Reporting bias–the media’s tendency to systematically underreport or overreport certain types of events–is a persistent problem for participants and observers of armed conflict. We argue that the nature of reporting bias depends on how news organizations navigate the political context in which they are based. Where government pressure on the media is limited–in democratic regimes–the scope of reporting should reflect conventional media preferences toward novel, large-scale, dramatic developments that challenge the conventional wisdom and highlight the unsustainability of the status quo. Where political constraints on reporting are more onerous–in non-democratic regimes–the more conservative preferences of the state will drive the scope of coverage, emphasizing the legitimacy and inevitability of the prevailing order. We test these propositions using new data on protest and political violence during the 2011 Libyan uprising and daily newspaper coverage of the Arab Spring from 113 countries. We uncover evidence of a status-quo media bias in non-democratic states, and a revisionist bias in democratic states. Media coverage in non-democracies underreported protests and nonviolent collective action by regime opponents, largely ignored government atrocities, and overreported those caused by rebels. We find the opposite patterns in democratic states.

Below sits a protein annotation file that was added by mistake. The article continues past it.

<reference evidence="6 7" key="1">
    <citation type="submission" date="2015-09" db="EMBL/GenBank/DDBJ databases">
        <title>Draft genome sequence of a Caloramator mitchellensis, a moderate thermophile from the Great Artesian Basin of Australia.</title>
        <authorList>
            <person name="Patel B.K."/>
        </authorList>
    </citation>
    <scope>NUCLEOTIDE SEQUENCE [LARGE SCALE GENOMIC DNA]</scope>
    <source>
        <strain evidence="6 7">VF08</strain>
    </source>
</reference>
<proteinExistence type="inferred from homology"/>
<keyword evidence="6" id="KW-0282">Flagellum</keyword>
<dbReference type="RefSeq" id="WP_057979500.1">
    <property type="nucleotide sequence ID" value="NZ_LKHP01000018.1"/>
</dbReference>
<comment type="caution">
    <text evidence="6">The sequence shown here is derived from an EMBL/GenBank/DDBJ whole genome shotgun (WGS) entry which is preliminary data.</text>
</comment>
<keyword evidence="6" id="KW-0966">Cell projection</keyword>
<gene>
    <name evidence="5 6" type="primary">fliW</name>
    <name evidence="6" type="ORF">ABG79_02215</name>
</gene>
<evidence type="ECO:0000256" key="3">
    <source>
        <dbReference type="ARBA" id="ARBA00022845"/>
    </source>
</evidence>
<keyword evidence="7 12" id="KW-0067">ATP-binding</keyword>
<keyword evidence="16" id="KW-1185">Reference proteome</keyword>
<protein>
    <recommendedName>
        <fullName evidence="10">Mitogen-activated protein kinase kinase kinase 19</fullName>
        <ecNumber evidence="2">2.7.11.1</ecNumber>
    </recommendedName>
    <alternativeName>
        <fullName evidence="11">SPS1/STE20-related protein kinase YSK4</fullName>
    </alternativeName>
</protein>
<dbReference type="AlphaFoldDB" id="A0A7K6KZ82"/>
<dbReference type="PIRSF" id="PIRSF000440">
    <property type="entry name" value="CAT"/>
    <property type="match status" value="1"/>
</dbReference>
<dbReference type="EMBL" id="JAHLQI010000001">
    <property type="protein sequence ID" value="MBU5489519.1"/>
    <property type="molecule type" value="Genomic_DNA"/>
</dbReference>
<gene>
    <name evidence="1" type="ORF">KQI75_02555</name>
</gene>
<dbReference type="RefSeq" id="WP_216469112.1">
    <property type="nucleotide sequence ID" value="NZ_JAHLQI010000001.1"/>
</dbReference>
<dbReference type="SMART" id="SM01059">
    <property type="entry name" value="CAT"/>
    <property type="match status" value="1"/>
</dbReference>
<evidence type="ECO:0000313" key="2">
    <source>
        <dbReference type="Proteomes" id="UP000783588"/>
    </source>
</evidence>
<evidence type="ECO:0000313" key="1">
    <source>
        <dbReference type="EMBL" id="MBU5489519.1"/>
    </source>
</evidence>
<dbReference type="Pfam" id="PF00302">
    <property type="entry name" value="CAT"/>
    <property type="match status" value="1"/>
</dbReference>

journal_of_peace_research-2015-baum-0022343314554791.pdf
Simmons, Beth A, and Cosette Creamer. 2015. “Do Self-Reporting Regimes Matter? Evidence from the Convention against Torture.” International Studies Association. New Orleans, Louisiana.Abstract